"I was very fortunate to be given a 6-week sabbatical from work to finish a book to go with my native American museum photography exhibit… I went to the Center to write, and out of my pen came…poetry! Baba was part of the inspiration for this, and it was under His urging that I began to recite my work, plus the work of my favorites- Rumi, Hafiz, Mary Oliver, Kabir, Yeats.
I now perform around the country, to music, and all of the work is by memory. I perform regularly in Asheville, so email me if you would like to be put on the email list, or to check and see when the next performance is…I am grateful to be part of a community that celebrates and supports poetry as part of the arts…”
The Art of Tracey Schmidt – http://www.traceyschmidt.com/
Winnie’s love of art blossomed in the third grade when her class made a 3’X6′ diorama of an Indian village in their classroom’s sand tray, complete with wigwams, birch bark canoes, and villagers and wildlife sculpted in clay. Initially she majored in art at the University of Denver, but having varied interests,she changed her major several times,and art went onto the back burner.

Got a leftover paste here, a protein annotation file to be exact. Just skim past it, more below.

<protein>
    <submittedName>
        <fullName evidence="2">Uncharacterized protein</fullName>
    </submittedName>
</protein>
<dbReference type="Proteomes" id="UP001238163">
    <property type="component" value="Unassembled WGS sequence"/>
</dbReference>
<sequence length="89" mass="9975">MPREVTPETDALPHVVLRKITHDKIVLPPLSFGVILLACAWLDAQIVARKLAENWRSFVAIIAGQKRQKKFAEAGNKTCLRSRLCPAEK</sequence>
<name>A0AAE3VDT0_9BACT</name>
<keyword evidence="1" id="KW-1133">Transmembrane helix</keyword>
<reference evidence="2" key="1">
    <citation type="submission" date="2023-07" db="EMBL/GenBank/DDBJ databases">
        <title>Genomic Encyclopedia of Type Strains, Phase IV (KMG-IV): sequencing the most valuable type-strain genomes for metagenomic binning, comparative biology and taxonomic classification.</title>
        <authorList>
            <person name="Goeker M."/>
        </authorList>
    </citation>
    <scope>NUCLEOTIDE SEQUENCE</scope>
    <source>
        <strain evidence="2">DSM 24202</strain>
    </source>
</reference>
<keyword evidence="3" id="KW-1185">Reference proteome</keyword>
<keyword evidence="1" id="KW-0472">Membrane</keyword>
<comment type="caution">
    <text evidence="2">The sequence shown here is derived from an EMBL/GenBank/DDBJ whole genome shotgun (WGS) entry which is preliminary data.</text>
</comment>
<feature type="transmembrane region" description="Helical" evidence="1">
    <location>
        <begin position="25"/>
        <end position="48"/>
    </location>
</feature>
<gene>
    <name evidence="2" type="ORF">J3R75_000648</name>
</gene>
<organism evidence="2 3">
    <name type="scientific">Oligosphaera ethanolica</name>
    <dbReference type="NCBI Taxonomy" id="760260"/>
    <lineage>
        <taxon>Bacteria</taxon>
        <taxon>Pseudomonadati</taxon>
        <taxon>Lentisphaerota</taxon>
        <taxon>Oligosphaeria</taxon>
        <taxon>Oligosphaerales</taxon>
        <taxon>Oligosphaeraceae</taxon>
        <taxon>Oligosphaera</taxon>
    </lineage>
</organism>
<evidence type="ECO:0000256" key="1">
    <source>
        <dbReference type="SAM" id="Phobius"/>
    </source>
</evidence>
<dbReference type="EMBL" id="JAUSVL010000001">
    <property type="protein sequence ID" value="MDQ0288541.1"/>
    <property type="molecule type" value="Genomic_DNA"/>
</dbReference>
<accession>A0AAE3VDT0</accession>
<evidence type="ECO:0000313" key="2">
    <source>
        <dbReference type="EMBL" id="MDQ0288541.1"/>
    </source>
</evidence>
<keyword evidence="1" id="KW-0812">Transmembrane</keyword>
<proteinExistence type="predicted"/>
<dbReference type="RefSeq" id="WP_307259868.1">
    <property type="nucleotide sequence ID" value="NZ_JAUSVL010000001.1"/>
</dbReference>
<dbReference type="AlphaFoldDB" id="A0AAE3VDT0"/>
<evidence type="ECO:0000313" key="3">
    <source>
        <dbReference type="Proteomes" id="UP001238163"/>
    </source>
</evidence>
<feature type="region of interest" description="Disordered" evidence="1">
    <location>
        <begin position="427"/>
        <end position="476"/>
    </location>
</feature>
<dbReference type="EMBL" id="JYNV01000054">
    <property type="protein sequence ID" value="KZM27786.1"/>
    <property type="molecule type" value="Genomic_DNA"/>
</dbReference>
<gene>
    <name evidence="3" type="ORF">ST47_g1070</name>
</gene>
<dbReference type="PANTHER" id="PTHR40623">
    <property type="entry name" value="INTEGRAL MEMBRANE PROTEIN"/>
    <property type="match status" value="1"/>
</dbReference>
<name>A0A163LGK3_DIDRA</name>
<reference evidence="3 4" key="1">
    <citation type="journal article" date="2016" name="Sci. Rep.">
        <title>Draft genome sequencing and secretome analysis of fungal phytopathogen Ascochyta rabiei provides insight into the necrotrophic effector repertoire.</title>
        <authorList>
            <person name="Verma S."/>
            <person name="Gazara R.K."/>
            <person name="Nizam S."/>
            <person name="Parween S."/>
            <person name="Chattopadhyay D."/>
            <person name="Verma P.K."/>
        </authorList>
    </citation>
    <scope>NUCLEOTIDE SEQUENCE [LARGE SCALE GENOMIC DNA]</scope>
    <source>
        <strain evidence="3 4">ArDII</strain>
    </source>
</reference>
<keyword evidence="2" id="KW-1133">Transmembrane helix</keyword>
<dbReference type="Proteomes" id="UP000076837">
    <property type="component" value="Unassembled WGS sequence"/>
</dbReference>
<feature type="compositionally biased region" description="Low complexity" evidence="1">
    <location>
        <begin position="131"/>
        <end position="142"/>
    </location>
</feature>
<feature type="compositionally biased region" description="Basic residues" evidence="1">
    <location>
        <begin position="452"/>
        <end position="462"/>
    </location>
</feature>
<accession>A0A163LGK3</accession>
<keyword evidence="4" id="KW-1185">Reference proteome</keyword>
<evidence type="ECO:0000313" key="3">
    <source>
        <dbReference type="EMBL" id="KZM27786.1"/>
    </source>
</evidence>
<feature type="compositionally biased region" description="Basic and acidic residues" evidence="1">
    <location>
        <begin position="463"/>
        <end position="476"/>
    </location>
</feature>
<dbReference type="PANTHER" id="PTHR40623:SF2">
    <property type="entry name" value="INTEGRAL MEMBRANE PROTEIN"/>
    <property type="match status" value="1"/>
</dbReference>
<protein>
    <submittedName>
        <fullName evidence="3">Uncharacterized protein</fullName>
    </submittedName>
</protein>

As a young adult she dabbled in painting, but again put art aside, this time for about 30 years. Upon retirement she moved to Asheville in 1996. Here she once again began exploring her creative interests. Her first attempt was a three-part collage of a dream she had in 1971 about Baba breaking His silence. Since then her art has focused almost entirely on Baba, through dioramas, collage, greeting cards, jewelry making, and decorative matting of Baba’s image.
She says, “Making Baba art is exciting, challenging, rejuvenating, a way to drown myself in His remembrance”.
Chai Pani Restaurant
Downtown Asheville, 22 Battery Park Avenue